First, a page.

Briefing Paper Number 12 (December 2011)
Por más de un siglo, la agricultura ha sido un punto de entrada al mercado laboral para los inmigrantes en EE.UU. Actualmente, cerca de tres cuartos de los agricultores contratados son inmigrantes, la mayoría indocumentados. Dicho estatus legal, salarios bajos y horarios inconsistentes, contribuyen a una precaria situación económica.
Briefing Paper Number 13 (December 2011)
In 2005, through the Paris Declaration on Aid Effectiveness, the international community accepted ambitious commitments to improve the impact of development assistance. Today, important questions emerge: to what extent have these commitments been implemented? Is aid being delivered in a more effective way?
In 2008, the Accra Agenda for Action called for greater focus on country ownership, accountability and transparency, and inclusive partnerships. Globally, progress has been made but more needs to be done. In general, the governments of developing countries have gone further than donors in implementing their commitments, though efforts and progress vary.
Background Paper Number 217 (December 2011)
The global agricultural system faces many daunting challenges. Seven billion people currently inhabit the Earth, and the population is expected to rise to 9 billion by 2050. Food production must increase as climate change puts additional stress on natural resources. Nearly 1 billion people around the world suffer from hunger. In the United States, one in four people participates in a federal nutrition program. U.S. food and farm policies absolutely need to be aligned.
The 2012 Hunger Report recommends ways for the federal government to better respond to the agriculture and nutrition challenges of today and tomorrow. Normally change in food and farm policy occurs incrementally. The 2012 Hunger Report calls for bolder, more determined thinking about how U.S. food and farm policies can meet the global and domestic challenges of the 21st century.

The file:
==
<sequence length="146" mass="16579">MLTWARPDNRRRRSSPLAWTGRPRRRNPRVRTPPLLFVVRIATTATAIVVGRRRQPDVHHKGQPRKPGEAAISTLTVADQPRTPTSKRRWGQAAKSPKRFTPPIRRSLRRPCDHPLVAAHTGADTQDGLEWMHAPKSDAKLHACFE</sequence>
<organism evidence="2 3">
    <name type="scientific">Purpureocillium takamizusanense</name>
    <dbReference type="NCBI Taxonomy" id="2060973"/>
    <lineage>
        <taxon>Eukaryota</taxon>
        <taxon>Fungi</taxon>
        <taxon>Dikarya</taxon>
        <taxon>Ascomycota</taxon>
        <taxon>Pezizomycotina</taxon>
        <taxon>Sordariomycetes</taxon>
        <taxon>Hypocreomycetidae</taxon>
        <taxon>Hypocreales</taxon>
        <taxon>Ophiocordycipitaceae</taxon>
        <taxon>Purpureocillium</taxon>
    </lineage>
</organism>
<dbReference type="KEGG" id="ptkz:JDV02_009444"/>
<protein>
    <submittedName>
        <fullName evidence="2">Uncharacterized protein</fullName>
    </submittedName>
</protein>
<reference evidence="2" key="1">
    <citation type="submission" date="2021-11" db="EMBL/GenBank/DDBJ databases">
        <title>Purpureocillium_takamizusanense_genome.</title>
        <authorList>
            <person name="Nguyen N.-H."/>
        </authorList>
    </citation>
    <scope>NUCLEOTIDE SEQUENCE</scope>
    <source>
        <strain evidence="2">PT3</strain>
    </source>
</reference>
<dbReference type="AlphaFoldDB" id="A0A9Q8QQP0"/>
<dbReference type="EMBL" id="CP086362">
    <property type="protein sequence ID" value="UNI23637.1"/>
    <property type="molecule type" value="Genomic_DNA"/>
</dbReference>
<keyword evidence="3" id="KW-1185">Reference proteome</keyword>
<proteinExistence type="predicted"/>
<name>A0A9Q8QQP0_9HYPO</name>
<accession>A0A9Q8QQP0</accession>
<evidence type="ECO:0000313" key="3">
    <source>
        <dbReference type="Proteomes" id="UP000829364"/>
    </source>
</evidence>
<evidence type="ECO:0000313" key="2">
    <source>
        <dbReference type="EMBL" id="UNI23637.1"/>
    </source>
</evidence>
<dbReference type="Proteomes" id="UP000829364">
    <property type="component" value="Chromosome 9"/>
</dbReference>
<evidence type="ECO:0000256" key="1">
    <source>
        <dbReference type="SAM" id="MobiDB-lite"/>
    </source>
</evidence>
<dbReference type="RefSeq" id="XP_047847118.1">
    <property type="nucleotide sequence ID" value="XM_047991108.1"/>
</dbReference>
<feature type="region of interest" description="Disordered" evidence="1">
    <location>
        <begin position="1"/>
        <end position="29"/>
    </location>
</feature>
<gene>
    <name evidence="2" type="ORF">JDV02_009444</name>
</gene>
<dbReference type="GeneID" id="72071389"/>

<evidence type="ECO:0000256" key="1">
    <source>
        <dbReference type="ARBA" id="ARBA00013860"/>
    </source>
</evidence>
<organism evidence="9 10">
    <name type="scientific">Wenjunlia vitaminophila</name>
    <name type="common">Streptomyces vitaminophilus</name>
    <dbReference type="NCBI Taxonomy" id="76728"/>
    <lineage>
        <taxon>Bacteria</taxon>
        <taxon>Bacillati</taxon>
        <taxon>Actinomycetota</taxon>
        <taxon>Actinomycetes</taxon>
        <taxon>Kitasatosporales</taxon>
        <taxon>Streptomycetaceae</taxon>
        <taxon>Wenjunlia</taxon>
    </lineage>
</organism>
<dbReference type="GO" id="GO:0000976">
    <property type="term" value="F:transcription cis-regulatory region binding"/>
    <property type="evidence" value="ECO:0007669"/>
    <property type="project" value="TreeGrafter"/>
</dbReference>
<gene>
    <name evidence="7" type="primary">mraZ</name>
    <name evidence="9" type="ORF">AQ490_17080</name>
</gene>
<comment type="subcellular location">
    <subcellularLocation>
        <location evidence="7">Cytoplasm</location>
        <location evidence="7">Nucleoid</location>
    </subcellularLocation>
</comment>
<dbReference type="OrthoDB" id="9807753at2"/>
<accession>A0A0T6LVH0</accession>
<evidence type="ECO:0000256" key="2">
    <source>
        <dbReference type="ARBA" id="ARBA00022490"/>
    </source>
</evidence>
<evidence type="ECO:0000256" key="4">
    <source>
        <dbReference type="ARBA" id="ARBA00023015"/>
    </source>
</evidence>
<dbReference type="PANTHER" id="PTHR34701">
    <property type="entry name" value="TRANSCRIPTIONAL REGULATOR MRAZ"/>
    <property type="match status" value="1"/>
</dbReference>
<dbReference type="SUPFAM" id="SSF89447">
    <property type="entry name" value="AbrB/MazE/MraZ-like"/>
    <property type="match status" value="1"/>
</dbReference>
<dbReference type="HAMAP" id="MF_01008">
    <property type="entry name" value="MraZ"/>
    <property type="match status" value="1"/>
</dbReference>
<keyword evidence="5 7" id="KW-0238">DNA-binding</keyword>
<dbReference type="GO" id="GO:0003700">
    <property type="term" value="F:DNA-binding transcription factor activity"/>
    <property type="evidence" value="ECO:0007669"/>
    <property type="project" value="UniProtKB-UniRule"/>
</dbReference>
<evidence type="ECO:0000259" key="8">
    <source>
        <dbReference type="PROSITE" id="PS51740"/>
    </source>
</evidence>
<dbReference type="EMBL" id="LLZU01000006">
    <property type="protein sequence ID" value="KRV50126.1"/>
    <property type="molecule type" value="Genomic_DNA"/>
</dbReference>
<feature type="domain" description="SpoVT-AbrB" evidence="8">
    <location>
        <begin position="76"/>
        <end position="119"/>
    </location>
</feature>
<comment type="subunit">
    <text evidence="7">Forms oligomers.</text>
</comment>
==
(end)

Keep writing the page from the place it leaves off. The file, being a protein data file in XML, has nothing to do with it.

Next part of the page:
Briefing Paper Number 12 (December 2011)
For more than a century, agriculture has been an entry point into the labor market for immigrants in the United States. Presently, close to three-fourths of all U.S. hired farm workers are immigrants, most of them unauthorized. Their unauthorized legal status, low wages, and an inconsistent work schedule contribute to a precarious economic state.
Immigrant farm workers fill low-wage jobs that citizens are reluctant to take. Attempts to recruit citizens for farm worker jobs have failed. Domestic production of fruits and vegetables could decrease without immigrant farm workers.
Background Paper August 2011
En el año 2000, los Latinos se convirtieron en la minoría étnica más grande de los Estados Unidos. Hoy en día, el 16.3 por ciento de la población de los Estados Unidos es de origen Latino: es decir, más de 50 millones de personas. La creciente presencia de los Latinos es evidente en las escuelas, comunidades y lugares de trabajo.